On March 7, 2019 the United States Department of Labor (DOL) released its proposal for establishing the amounts required to be earned by an employee in order for that employee to be exempt from the Fair Labor Standards Act (FLSA) overtime requirements. The DOL previously had issued final regulations modifying these FLSA overtime amounts in 2016, but the changes never became effective due to litigation challenging the DOL's actions. Now, the DOL has proposed new changes.
On May 18, 2016, the DOL under the Obama administration released final regulations that modified certain provisions of the FLSA. Specifically, those final regulations increased the minimum salary required to be earned by an employee in order for that employee to be exempt from the FLSA overtime requirements from $455 per week ($23,660 per year) to $913 per week ($47,476 per year). The prior levels had been in place since 2004. The final regulations also established a mechanism for automatically updating the salary and compensation levels every three years, starting on January 1, 2020.
Additionally, the final regulations increased the total annual compensation requirement for Highly Compensated Employees (HCEs), subject to a minimal duties test, to $134,004 per year from the current threshold of $100,000, which was also in place since 2004. Under the final regulations, an employee earning at least the required threshold is exempt from overtime if the employee customarily and regularly spends time on one or more exempt duties and the employee does not engage in manual work.
The changes to the FLSA were scheduled to go into effect on December 1, 2016, but several business groups and 21 states filed lawsuits against the DOL in federal Court (United States District Court, Eastern District of Texas, Sherman Division ("the Court")) challenging the FLSA changes. On October 12, 2016, the 21 states asked the court for emergency preliminary injunctive relief and argued that the FLSA's overtime changes violate the U.S. Constitution by regulating the states and coercing them to adopt wage policy choices that adversely affect the states' priorities, budgets, and services. The Court agreed with the states and granted an injunction delaying the overtime rule scheduled to go into effect on December 1, 2016. The delay was temporary, while the case continued to be litigated and the Court determined whether the DOL had the authority to make the FLSA changes and whether the FLSA changes were valid. The delay applied to employers nationwide.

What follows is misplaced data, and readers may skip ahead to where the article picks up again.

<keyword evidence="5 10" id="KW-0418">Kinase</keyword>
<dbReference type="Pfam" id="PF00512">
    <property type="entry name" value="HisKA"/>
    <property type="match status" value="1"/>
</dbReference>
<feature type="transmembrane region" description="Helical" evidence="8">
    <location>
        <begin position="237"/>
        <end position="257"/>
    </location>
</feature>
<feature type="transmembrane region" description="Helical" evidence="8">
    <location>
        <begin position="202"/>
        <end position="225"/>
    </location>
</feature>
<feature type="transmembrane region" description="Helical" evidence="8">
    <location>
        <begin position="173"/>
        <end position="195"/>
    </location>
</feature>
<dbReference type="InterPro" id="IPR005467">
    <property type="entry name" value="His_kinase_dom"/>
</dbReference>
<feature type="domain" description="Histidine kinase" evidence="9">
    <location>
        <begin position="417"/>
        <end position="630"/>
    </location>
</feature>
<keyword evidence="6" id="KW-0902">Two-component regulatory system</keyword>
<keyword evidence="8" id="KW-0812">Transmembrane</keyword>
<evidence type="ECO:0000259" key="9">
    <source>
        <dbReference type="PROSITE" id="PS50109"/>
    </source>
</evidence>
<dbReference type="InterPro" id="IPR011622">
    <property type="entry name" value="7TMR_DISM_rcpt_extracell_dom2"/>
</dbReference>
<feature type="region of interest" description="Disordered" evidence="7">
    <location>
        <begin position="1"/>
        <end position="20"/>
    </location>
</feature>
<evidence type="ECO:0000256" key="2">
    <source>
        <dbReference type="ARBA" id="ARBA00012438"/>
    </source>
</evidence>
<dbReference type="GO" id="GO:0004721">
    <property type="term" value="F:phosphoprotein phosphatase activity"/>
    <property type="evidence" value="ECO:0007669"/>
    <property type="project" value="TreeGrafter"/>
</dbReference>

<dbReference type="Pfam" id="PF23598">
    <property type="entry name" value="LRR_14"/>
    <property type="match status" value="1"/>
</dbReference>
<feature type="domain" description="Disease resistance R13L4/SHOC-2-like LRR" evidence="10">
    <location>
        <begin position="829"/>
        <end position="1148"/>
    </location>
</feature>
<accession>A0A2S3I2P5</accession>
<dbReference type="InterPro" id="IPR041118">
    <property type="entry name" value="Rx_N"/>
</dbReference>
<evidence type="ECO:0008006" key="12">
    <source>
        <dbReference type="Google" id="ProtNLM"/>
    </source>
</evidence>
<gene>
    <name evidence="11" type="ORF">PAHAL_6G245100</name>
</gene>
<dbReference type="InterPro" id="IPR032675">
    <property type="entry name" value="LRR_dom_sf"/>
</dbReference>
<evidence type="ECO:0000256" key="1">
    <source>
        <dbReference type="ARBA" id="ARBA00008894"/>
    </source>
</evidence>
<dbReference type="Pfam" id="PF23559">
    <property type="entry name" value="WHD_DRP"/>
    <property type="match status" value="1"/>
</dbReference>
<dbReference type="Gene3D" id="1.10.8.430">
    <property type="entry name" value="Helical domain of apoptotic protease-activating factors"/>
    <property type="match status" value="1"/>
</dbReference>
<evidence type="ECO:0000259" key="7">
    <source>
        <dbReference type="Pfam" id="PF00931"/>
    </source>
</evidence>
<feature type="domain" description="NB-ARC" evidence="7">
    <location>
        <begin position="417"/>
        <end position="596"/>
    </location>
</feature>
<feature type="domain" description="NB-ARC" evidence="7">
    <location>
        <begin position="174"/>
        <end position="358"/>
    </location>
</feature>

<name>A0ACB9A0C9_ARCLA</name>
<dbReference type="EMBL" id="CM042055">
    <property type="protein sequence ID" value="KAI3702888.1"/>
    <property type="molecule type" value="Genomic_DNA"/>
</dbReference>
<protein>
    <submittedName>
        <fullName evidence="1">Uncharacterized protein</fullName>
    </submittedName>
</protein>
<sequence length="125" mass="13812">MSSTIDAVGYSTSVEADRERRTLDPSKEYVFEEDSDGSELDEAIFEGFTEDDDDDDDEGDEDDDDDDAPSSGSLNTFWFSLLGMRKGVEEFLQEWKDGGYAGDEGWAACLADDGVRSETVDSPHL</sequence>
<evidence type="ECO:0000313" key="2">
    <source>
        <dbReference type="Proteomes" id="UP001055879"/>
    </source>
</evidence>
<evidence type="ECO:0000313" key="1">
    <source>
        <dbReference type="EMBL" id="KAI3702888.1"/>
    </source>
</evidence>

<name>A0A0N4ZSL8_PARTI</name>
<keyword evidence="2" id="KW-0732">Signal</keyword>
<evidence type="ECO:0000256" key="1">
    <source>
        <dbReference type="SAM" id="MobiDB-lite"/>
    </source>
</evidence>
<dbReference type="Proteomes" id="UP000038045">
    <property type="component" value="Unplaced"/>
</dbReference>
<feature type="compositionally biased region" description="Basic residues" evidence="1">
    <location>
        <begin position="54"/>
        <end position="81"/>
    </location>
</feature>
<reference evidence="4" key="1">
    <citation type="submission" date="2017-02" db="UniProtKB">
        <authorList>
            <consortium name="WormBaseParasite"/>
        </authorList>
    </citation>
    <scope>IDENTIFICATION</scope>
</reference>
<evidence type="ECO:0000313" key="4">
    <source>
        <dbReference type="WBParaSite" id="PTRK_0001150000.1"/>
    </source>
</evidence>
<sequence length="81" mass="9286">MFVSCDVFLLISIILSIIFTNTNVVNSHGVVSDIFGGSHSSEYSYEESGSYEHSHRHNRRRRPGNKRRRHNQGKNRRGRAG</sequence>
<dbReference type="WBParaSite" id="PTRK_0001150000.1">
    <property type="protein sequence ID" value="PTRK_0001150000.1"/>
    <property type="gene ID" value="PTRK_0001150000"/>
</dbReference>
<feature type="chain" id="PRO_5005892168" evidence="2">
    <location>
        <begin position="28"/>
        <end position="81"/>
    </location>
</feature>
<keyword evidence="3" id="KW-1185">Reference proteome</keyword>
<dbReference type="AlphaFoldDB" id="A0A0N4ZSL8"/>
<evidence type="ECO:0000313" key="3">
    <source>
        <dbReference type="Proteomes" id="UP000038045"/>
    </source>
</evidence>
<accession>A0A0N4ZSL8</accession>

On August 31, 2017, the Court issued a final decision striking down the changes to the FLSA overtime rule originally scheduled to be effective December 1, 2016.
Subsequently, the DOL under the Trump administration announced that it would release a proposal establishing a new threshold and began gathering public input in July 2017. The DOL proposal was released on March 7, 2019.
DOL March 2019 Proposal
Under the new proposal, the amounts required to be earned by an employee in order for that employee to be exempt from the FLSA overtime requirements will be $679 per week ($35,308 annually). This is an increase from the current level of $455 per week ($23,660 annually), but less than under the Obama administration rule which was $913 per week ($47,476 annually).
As under the Obama regulations, the DOL will permit employers to satisfy the new salary level requirement by using nondiscretionary bonuses and incentive payments (including commissions) to satisfy up to 10 percent of the salary level test.
The new salary level for a Highly Compensated Employee (HCE) will be $147,414. The current level is $100,000, and under Obama rules was $134,004.
There is no change to the duties requirements to be considered exempt from FLSA overtime in addition to the required threshold.
There are no automatic increases to the salary thresholds, but the DOL proposes that the salary level will be revisited every four years. Under the Obama rules, a mechanism for automatically updating the salary and compensation levels every three years was established, starting on January 1, 2020.
The DOL has stated that it expects the new rule to be effective January 2020. A 60-day comments period will commence once the proposal is published in the Federal Register (expected to be during the week of March 11, 2019).
For a copy of the DOL proposal, click on the link provided below.
ADP Compliance Resources
ADP maintains a staff of dedicated professionals who carefully monitor federal and state legislative and regulatory measures affecting employment-related human resource, payroll, tax and benefits administration, and help ensure that ADP systems are updated as relevant laws evolve. For the latest on how federal and state tax law changes may impact your business, visit the ADP Eye on Washington Web page located at www.adp.com/regulatorynews.
ADP is committed to assisting businesses with increased compliance requirements resulting from rapidly evolving legislation. Our goal is to help minimize your administrative burden across the entire spectrum of employment-related payroll, tax, HR and benefits, so that you can focus on running your business. This information is provided as a courtesy to assist in your understanding of the impact of certain regulatory requirements and should not be construed as tax or legal advice. Such information is by nature subject to revision and may not be the most current information available. ADP encourages readers to consult with appropriate legal and/or tax advisors. Please be advised that calls to and from ADP may be monitored or recorded.
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Updated on March 11, 2019
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